incomplete views, so the last sentence never applies to a limited view.

Replace 10.2.1(11/3) [as modified by AI05-0034-1]:

A pragma Preelaborate sets the Preelaborate operational aspect of the library
unit to which it applies to the value True; the aspect can also be set by the
aspect_specification of the library_item. If the Preelaborate aspect [is set
to True] (or the Pure aspect @emdash see below) for a library unit {is set
to True}, then [it]{the library unit} is *preelaborated*. The declaration and
body of a preelaborated library unit, and all subunits that are elaborated as
part of elaborating the library unit, shall be preelaborable. In addition, the
limited view of a library package is preelaborated. All compilation units of a
preelaborated library unit shall depend semantically only on compilation units
of other preelaborated or declared pure library units.  In addition to the places
where Legality Rules normally apply (see 12.3), these rules also apply in the
private part of an instance of a generic unit. If a library unit is
preelaborated, then its declaration, if any, and body, if any,
e elaborated prior to all non-preelaborated library_items of the partition.

****************************************************************

From: Erhard Ploedereder
Date: Tuesday, February 15, 2011  6:23 PM

PS. There are couple of places in the RM where

"pure" -> "declared pure"

should be applied. Using the 05 Manual, the places are
A.3(1/2)
E.2.2 (18)

****************************************************************

From: Randy Brukardt
Date: Tuesday, February 15, 2011  7:12 PM

> I think that Randy's rewording works. I have small editorials; markups
> are relative to Randy's wording.

Good to hear.

> Replace 10.2.1(17/3) [as modified by AI05-0034-1 and AI05-0035-1]:
...
> and all subunits that are elaborated as part of elaborating the
> library unit, shall be {declared} pure. The declaration and body of a
> library unit with the Pure aspect set
...

This change is wrong, although it surely is confusing. The difference between a
library unit that is "pure" and one that is "declared pure" is similar to the
difference between a unit that is "preelaborable" and one that is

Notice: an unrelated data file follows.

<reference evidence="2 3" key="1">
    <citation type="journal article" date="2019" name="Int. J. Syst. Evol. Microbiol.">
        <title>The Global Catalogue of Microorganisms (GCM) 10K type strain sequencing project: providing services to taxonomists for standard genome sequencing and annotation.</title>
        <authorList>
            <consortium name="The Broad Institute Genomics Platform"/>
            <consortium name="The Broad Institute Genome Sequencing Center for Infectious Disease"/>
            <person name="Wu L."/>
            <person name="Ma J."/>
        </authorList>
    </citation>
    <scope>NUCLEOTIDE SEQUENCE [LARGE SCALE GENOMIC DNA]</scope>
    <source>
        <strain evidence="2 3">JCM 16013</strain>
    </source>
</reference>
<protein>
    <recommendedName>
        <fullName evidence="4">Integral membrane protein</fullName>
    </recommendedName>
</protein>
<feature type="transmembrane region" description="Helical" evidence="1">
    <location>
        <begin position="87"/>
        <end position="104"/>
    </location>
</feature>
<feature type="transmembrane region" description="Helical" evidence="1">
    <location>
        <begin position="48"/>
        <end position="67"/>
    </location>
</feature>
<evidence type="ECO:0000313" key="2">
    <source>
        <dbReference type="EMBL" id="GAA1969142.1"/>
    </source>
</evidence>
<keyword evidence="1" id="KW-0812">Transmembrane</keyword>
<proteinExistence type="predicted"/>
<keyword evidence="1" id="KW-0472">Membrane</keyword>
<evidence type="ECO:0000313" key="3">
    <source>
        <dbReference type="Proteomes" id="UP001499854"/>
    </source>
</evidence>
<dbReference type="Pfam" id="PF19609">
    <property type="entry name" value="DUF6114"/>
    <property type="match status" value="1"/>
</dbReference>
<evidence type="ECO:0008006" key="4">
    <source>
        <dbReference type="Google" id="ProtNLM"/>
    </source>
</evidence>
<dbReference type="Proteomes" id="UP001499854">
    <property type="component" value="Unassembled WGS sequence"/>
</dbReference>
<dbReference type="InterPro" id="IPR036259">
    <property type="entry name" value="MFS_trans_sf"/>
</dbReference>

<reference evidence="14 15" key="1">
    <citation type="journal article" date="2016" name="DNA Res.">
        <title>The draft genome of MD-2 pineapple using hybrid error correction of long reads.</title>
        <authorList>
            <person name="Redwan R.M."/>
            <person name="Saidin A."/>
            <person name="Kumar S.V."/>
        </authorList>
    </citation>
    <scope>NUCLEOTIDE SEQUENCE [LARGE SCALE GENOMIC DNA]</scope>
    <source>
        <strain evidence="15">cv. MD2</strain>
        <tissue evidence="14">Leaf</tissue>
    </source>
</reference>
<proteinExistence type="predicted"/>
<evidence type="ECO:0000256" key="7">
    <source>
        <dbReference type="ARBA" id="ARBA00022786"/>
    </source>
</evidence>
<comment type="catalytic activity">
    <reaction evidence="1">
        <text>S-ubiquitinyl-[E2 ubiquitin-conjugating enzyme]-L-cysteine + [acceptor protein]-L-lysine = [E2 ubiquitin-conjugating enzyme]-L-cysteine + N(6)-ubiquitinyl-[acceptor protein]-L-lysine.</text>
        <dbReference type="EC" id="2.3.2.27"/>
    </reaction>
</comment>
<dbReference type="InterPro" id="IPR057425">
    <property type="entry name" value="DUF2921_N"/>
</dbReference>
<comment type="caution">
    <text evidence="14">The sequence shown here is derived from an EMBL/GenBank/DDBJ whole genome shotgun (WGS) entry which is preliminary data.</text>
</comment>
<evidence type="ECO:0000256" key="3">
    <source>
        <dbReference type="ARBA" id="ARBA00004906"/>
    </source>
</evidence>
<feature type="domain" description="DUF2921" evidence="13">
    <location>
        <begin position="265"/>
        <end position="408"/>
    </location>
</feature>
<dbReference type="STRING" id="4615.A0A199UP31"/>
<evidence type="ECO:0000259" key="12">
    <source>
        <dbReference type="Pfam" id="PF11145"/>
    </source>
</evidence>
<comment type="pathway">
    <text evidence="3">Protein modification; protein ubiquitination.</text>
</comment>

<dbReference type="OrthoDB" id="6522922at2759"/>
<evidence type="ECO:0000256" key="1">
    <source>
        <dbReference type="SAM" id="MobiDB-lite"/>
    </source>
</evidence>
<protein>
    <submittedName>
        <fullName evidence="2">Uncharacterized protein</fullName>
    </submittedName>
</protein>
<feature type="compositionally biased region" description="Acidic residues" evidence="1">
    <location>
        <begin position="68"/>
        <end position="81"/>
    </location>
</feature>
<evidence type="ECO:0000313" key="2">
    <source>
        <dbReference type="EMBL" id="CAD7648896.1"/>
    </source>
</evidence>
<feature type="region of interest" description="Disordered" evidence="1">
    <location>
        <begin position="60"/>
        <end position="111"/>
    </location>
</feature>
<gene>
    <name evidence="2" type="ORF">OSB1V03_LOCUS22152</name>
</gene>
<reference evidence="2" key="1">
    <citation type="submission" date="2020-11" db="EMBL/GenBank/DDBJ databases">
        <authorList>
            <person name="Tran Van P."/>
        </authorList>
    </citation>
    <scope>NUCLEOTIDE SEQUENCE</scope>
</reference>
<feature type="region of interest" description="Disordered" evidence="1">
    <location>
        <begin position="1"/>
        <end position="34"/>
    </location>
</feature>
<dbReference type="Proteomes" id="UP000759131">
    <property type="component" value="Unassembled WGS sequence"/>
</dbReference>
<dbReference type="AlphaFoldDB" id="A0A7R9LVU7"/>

"preelaborated".

That is, in the first case, it is a unit that meets the restrictions of pure (or
preelaboration), and in the second case, it is a unit that is explicitly
declared pure (or considered to have such a declaration in the limited view
case). "Pure" is defined by 10.2.1(15.1/2); "declared pure" by this paragraph.

It clearly would be better if the terms were more different, but of course
"purable" isn't a word. :-)

I'm not sure that this distinction is really necessary (it seems to me that
specifications [only] can be declared pure, and I don't think they can get to be
pure any other way), but I don't want to drop it at this late date without
taking the time to think through the implications carefully. The night after a
meeting material deadline isn't the timee for that. We can discuss it in St.
Pete Beach.

[Editor's note: The other changes were made to version /02.]

>PS. There are couple of places in the RM where "pure" -> "declared
>pure"
>A.3(1/2)
>E.2.2 (18)

I think these are OK as they are, because in the first case either term fits
fine, and in the second case, it really means "pure" and not "declared pure".

****************************************************************

From: Erhard Ploedereder
Date: Wednesday, February 15, 2011  12:57 AM

> > Replace 10.2.1(17/3) [as modified by AI05-0034-1 and AI05-0035-1]:
> ...
> > and all subunits that are elaborated as part of elaborating the
> > library unit, shall be {declared} pure. The declaration and body of
> > a library unit with the Pure aspect set
> ...

> This change is wrong, although it surely is confusing. The difference
> between a library unit that is "pure" and one that is "declared pure"
> is similar to the difference between a unit that is "preelaborable"
> and one that is "preelaborated".

You are right. Oh my. A good one for the Rat-ier to explain.

> >PS. There are couple of places in the RM where "pure" -> "declared
> >pure"
> >A.3(1/2)
> >E.2.2 (18)